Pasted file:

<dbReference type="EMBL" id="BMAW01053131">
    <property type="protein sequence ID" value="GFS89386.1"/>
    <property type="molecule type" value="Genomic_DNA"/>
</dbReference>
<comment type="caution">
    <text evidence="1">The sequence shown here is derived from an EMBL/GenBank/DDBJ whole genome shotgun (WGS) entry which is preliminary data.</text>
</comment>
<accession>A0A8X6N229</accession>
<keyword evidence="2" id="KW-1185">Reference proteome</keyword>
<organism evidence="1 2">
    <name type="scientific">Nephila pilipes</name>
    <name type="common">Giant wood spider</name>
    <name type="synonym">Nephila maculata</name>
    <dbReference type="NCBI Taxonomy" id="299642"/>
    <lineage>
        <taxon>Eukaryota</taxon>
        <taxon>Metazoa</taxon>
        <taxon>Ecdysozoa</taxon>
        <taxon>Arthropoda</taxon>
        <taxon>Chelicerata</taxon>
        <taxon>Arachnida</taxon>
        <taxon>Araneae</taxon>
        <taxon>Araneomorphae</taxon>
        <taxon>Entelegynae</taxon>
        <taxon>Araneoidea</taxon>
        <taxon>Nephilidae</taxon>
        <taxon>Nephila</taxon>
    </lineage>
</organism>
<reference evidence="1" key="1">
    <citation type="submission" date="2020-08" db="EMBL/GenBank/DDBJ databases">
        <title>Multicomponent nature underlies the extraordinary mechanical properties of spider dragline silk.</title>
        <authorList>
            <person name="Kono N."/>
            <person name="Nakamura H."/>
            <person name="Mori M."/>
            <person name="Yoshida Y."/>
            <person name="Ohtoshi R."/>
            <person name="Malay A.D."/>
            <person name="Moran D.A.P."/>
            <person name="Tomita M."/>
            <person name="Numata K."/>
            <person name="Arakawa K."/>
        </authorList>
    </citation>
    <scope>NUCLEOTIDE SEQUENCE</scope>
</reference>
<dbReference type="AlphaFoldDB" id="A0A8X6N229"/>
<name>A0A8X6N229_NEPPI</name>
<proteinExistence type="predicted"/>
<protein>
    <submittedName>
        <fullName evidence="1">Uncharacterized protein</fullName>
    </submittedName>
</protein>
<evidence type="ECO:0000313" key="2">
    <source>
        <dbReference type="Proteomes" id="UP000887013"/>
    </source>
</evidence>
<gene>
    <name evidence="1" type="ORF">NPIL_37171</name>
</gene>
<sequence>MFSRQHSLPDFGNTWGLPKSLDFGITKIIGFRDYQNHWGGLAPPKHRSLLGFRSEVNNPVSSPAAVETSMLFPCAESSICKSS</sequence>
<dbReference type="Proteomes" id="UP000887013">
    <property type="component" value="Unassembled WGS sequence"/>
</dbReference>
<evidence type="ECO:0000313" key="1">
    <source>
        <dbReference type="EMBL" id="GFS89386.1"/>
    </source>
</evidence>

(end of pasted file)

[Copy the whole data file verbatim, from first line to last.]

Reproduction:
<dbReference type="EMBL" id="BMAW01053131">
    <property type="protein sequence ID" value="GFS89386.1"/>
    <property type="molecule type" value="Genomic_DNA"/>
</dbReference>
<comment type="caution">
    <text evidence="1">The sequence shown here is derived from an EMBL/GenBank/DDBJ whole genome shotgun (WGS) entry which is preliminary data.</text>
</comment>
<accession>A0A8X6N229</accession>
<keyword evidence="2" id="KW-1185">Reference proteome</keyword>
<organism evidence="1 2">
    <name type="scientific">Nephila pilipes</name>
    <name type="common">Giant wood spider</name>
    <name type="synonym">Nephila maculata</name>
    <dbReference type="NCBI Taxonomy" id="299642"/>
    <lineage>
        <taxon>Eukaryota</taxon>
        <taxon>Metazoa</taxon>
        <taxon>Ecdysozoa</taxon>
        <taxon>Arthropoda</taxon>
        <taxon>Chelicerata</taxon>
        <taxon>Arachnida</taxon>
        <taxon>Araneae</taxon>
        <taxon>Araneomorphae</taxon>
        <taxon>Entelegynae</taxon>
        <taxon>Araneoidea</taxon>
        <taxon>Nephilidae</taxon>
        <taxon>Nephila</taxon>
    </lineage>
</organism>
<reference evidence="1" key="1">
    <citation type="submission" date="2020-08" db="EMBL/GenBank/DDBJ databases">
        <title>Multicomponent nature underlies the extraordinary mechanical properties of spider dragline silk.</title>
        <authorList>
            <person name="Kono N."/>
            <person name="Nakamura H."/>
            <person name="Mori M."/>
            <person name="Yoshida Y."/>
            <person name="Ohtoshi R."/>
            <person name="Malay A.D."/>
            <person name="Moran D.A.P."/>
            <person name="Tomita M."/>
            <person name="Numata K."/>
            <person name="Arakawa K."/>
        </authorList>
    </citation>
    <scope>NUCLEOTIDE SEQUENCE</scope>
</reference>
<dbReference type="AlphaFoldDB" id="A0A8X6N229"/>
<name>A0A8X6N229_NEPPI</name>
<proteinExistence type="predicted"/>
<protein>
    <submittedName>
        <fullName evidence="1">Uncharacterized protein</fullName>
    </submittedName>
</protein>
<evidence type="ECO:0000313" key="2">
    <source>
        <dbReference type="Proteomes" id="UP000887013"/>
    </source>
</evidence>
<gene>
    <name evidence="1" type="ORF">NPIL_37171</name>
</gene>
<sequence>MFSRQHSLPDFGNTWGLPKSLDFGITKIIGFRDYQNHWGGLAPPKHRSLLGFRSEVNNPVSSPAAVETSMLFPCAESSICKSS</sequence>
<dbReference type="Proteomes" id="UP000887013">
    <property type="component" value="Unassembled WGS sequence"/>
</dbReference>
<evidence type="ECO:0000313" key="1">
    <source>
        <dbReference type="EMBL" id="GFS89386.1"/>
    </source>
</evidence>